Wednesday, May 25, 2011

Measurement Tip # 1

Be regarded as a manager of the business as well as a manager of trade shows and events.

(This is the first in a series of articles for the MC2 eConnections Newsletter)

Your career opportunities expand rapidly if you are seen as a manager who affects the profitability of the organization and not just your own budget. The best way to do this is to relate the accomplishments you measure to the basic business profit equation.

Revenue – Expense = Profit

In fact, the following two simple concepts will be the underlying basis for this entire series of tips and articles:

1) Your success as an event marketing manager
2) Relating accomplishments to business profitability

So let’s get started. . .

Revenue related accomplishments in a marketing context are usually related to sales. Generating new sales through interactions and resulting leads with potential buyers is the most obvious. Not so obvious, is protecting and growing the revenue you already have through your existing customers. Your event plans should address both.

Expense related accomplishments in an event marketing context are virtually unlimited. Expense reductions (aka cost savings) impact profitability dollar for dollar. When you have your company CEO meet with thirty customers and prospects over three days at a major event, consider the savings to your company.

Would a trip for the CEO to meet with those same customers individually cost $10,000 or more?

If you use the media center at a big show to accomplish a major announcement or product launch, how much is saved compared to doing it independently?

When you reduce the number of sales calls from five to two for qualified visitors reached through your shows, what is the impact on sales expense?

When you develop new digital graphics, video, web pages and social media for a major show, how many times will those assets be reused in the future and for how many purposes?

The examples are endless. Expense reductions are the greatest and most varied opportunities available to you as an event marketing manager. Expense related accomplishments should be a part of every show plan.

Other measures will be discussed in this series as well. Cost efficiencies, such as Cost per Visitor, exhibit efficiencies such as Number of Visitors, communications efficiencies such as Number of Impressions, and even measures on the overall show or event such as Traffic Density.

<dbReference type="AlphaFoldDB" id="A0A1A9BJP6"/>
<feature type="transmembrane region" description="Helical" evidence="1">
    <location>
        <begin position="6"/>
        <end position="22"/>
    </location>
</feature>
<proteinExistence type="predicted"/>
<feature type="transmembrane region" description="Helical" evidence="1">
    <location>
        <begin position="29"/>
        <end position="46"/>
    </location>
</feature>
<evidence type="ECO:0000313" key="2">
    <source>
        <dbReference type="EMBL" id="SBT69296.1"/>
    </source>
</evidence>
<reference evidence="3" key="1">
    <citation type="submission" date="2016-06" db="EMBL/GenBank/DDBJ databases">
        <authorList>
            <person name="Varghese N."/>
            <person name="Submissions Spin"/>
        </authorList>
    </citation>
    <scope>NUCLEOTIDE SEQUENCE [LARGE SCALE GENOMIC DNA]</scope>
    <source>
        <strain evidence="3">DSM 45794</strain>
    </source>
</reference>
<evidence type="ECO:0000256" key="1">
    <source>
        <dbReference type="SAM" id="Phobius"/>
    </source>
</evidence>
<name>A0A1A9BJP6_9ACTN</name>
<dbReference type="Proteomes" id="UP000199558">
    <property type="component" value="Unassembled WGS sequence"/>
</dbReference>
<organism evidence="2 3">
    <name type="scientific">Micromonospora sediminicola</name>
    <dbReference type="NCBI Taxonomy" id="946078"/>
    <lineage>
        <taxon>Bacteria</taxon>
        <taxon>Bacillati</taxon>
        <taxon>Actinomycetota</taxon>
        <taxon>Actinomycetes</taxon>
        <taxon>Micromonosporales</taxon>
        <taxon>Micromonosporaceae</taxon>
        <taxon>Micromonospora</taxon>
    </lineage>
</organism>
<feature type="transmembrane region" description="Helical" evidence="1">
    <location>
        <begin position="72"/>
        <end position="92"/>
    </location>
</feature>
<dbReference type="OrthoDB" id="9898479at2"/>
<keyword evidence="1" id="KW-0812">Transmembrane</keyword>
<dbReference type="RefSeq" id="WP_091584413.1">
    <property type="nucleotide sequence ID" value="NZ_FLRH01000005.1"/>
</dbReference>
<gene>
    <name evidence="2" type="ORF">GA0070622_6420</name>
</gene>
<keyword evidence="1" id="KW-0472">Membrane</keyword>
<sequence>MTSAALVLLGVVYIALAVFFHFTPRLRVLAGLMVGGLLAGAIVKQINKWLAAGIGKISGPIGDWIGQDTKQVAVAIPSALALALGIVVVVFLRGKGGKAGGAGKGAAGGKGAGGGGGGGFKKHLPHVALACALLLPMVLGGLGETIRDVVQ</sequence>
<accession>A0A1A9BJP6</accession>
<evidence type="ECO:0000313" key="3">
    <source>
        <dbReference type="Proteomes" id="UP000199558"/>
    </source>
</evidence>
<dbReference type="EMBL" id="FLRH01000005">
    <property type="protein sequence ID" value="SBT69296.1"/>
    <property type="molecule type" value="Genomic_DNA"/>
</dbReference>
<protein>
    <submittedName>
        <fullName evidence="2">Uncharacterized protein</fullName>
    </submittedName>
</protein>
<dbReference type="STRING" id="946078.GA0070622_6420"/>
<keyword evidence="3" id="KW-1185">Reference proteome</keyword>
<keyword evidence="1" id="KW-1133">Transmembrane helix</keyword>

A good measurement program will show if your events are paying off for the business and if they are being managed for optimum efficiency. Measurement will also show you how to improve your accomplishments in both categories. I hope you tune in each month as we expand on the knowledge and skills to justify and improve your events and elevate your status in the organization.

If you have any questions related to event measurement please call us at 770.391.0015


1 comment:

Anonymous said...

This is a great article. Many event managers focus so much on increasing revenues that they often forget how profitable decreasing expenses can be. Citing a personal experience, I had a friend who was hosting an event and used an online ticketing service to sell the tickets. The ticketing online company, called Ticketbud (, focused on utilizing the Internet and social media to sell tickets and, while it didn't help my buddy increase revenue necessarily, selling tickets online did drastically decrease his expenses. He was ultimately able to put that extra cash he saved into other facets of his event that eventually will earn him revenue. Overall, I think event managers should look on both sides of the financial coin and work just as hard to saving money as they do earning it.